The cruel reality? Death is not a pretty picture you post on Instagram. You can not filter out this grieving with sepia. No amount of likes will turn this emptiness into a full belly of butterflies, unicorns, and rainbows.

Death sucks.

I never had an opportunity (or rather, never made room for an opportunity) to forge a relationship with Damien, yet the sinking feeling of my heart tells me, I didn’t need to.

I see him in my children; in random bunnies that lay at my feet for a moment; in soaring birds; in the beauty of a shared smile with a stranger.

I see him when braiding Alicia’s hair; in hearing Andrew’s long-winded recounts of standing up for the underdog; I see him in a beautiful sunrise nestled between the snow-capped Rocky Mountains. I see him in Scottie as he curls by my feet, stroking my pain with his paw.

I see him among laughing school children, among the wind that hits the barren trees that whistle a glory song to Nature.

I especially see him in the quiet moments at night, when Steven sneaks his hand to cover my own. In those moments, when the weight of the emotional toll of his passing brings, I can allow the tears to escape.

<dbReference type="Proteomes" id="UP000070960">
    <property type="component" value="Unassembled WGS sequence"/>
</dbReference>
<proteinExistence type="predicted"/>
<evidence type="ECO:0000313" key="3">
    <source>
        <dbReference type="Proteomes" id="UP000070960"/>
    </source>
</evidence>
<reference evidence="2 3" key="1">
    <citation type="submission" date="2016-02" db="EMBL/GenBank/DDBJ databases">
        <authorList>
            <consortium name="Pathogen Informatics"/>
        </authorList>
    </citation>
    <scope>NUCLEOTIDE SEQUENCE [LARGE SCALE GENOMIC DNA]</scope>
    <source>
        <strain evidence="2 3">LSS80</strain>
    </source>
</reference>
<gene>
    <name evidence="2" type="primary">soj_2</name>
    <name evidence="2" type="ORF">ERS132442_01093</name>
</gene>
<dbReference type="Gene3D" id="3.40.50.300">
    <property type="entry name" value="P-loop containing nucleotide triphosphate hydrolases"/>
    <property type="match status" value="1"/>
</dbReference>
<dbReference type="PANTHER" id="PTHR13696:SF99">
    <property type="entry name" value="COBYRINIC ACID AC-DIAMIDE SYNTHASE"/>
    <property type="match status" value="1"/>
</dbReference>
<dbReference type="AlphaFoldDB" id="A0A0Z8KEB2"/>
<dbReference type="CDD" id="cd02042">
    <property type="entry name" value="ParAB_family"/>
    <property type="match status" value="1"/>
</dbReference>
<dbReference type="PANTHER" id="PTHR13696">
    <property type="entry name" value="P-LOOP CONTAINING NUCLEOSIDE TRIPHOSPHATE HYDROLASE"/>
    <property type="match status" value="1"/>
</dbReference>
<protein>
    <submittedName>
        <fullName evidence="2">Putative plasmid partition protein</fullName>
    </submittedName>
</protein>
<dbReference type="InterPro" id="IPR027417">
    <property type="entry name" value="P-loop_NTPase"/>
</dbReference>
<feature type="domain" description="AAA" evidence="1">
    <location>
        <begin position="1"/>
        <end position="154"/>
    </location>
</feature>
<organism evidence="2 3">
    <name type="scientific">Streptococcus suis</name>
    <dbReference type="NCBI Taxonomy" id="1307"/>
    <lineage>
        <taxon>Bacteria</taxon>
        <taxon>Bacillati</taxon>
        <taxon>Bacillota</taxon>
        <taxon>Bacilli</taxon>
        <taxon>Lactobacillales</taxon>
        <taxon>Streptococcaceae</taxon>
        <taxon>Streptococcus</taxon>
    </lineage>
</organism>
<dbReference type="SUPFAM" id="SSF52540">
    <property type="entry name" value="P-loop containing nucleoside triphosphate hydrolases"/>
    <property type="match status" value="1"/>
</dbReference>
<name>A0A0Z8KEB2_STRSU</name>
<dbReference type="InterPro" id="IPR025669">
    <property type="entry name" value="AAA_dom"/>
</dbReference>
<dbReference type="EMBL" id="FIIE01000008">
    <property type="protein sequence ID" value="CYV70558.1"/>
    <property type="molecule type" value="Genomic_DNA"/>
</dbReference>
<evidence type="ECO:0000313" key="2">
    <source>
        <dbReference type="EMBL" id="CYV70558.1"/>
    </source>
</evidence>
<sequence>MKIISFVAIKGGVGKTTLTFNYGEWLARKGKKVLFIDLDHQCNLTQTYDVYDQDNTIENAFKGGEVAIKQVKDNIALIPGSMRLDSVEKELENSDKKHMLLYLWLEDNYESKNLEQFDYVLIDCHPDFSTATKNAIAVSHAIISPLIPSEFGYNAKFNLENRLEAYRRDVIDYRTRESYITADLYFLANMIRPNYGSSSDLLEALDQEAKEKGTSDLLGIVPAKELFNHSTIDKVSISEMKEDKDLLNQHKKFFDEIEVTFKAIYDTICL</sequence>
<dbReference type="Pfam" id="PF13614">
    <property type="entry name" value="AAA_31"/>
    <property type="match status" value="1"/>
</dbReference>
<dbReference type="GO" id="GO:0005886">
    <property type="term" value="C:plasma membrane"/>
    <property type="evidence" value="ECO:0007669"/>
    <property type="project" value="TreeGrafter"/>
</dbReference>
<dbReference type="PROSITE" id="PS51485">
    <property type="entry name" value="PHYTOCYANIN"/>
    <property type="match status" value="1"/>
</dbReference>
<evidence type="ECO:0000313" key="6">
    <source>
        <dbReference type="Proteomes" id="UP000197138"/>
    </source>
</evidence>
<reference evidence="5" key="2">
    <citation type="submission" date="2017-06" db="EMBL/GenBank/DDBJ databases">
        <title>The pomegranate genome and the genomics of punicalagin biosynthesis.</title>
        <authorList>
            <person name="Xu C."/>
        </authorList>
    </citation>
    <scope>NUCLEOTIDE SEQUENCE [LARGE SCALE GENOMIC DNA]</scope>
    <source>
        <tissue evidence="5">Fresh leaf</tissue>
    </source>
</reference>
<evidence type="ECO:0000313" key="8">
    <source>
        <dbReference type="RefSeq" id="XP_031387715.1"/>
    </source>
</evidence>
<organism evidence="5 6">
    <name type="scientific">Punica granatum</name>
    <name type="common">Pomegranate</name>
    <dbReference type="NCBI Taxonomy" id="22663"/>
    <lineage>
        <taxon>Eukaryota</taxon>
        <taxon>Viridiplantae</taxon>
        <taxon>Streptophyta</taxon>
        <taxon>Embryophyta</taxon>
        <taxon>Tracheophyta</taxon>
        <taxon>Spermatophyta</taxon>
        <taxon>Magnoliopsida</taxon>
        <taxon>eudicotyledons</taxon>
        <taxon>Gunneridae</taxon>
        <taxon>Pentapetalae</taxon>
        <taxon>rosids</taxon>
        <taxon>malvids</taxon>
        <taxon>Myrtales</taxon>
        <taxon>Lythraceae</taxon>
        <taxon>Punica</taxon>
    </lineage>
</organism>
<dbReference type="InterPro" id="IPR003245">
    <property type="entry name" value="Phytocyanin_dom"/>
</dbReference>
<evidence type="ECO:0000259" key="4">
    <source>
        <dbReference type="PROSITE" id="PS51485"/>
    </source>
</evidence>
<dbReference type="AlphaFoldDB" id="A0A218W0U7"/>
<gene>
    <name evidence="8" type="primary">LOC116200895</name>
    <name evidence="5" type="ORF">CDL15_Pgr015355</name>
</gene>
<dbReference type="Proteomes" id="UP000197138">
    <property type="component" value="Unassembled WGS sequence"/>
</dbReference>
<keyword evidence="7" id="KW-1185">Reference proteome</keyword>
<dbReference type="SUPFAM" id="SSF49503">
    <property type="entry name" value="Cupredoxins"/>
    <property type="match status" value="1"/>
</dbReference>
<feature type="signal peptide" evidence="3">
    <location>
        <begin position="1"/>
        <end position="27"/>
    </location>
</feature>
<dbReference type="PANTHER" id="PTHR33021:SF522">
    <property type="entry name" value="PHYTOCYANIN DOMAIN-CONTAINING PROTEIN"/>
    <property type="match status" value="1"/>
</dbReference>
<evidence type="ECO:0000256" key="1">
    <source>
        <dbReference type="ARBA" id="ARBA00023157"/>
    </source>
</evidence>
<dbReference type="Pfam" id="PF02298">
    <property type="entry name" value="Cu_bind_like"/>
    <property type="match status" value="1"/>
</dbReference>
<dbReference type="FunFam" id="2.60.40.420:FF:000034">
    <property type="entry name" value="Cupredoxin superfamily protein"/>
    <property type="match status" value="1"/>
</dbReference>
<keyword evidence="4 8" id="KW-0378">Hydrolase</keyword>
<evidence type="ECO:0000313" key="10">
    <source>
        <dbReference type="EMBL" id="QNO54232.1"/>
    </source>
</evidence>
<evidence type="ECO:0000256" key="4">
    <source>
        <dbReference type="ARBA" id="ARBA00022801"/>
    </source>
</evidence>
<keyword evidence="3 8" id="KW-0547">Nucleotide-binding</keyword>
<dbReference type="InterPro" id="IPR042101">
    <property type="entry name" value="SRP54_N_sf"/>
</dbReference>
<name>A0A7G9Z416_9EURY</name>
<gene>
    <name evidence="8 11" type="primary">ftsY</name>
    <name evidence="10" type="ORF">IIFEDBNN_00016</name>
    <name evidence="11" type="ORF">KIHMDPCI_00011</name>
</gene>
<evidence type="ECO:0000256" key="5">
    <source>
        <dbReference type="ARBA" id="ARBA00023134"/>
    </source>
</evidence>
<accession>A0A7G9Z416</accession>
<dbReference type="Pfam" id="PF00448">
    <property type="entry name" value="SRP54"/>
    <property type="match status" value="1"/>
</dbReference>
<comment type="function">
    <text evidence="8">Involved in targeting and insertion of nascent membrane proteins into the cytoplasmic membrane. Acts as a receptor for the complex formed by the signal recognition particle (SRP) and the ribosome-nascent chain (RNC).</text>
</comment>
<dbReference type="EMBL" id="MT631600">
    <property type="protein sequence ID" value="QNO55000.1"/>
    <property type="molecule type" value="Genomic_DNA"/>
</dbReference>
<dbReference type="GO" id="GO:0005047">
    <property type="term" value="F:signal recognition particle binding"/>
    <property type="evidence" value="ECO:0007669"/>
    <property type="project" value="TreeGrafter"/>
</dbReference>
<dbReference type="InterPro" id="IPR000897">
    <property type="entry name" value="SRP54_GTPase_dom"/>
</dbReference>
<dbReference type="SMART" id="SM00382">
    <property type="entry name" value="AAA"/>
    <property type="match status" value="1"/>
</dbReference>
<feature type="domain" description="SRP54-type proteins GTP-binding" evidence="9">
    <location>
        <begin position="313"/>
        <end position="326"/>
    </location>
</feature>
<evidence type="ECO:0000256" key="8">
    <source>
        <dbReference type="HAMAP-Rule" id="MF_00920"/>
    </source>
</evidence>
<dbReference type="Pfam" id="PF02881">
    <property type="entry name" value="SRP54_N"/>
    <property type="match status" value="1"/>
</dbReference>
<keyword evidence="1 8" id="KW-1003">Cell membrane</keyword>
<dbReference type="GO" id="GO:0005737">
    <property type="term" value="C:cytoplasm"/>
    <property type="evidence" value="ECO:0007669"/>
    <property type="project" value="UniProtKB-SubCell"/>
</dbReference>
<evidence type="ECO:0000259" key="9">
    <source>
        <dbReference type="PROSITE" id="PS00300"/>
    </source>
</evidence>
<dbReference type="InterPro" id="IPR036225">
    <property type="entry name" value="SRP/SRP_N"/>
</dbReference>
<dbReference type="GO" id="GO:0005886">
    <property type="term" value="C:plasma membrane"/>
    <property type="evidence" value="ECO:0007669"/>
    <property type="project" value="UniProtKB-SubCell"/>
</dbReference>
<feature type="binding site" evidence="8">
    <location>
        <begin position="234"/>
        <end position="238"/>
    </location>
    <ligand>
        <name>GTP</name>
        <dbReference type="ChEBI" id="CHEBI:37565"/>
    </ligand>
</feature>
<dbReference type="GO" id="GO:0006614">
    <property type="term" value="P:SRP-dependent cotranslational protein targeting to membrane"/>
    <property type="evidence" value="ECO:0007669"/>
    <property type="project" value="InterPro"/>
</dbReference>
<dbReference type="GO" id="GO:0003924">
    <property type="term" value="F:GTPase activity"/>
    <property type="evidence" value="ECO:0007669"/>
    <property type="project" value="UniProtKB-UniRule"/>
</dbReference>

In those moments, Steven clings closer, and I know despite all the grieving, sorrow, and mourning, there is a certain captivating byproduct of death , never death itself, but a spawn of death.

In those moments, I’m not just letting tear therapy to overcome me, I’m crying for Damien.

These tears are for him.

For what should have been.

These tears are for the legacy hospice will bring.

The lives he touched from a vast distance.

These tears represent his spirit that comforts us.

They represent Damien nourishing our heavy souls with reminders of himself.

Hope. Love. Uncertainty. Growth. Unfulfilled Wishes. Promise.

These tears that I have succumbed to not only tell a story of emotional depth, they tell a heroic epic of a little boy who didn’t get a fighting chance in this world.

Verse-by-verse, they communicate the lives Damien Paxton touched far exceed my nominal grief.

No, death nor suffering is beautiful.

It is not kind.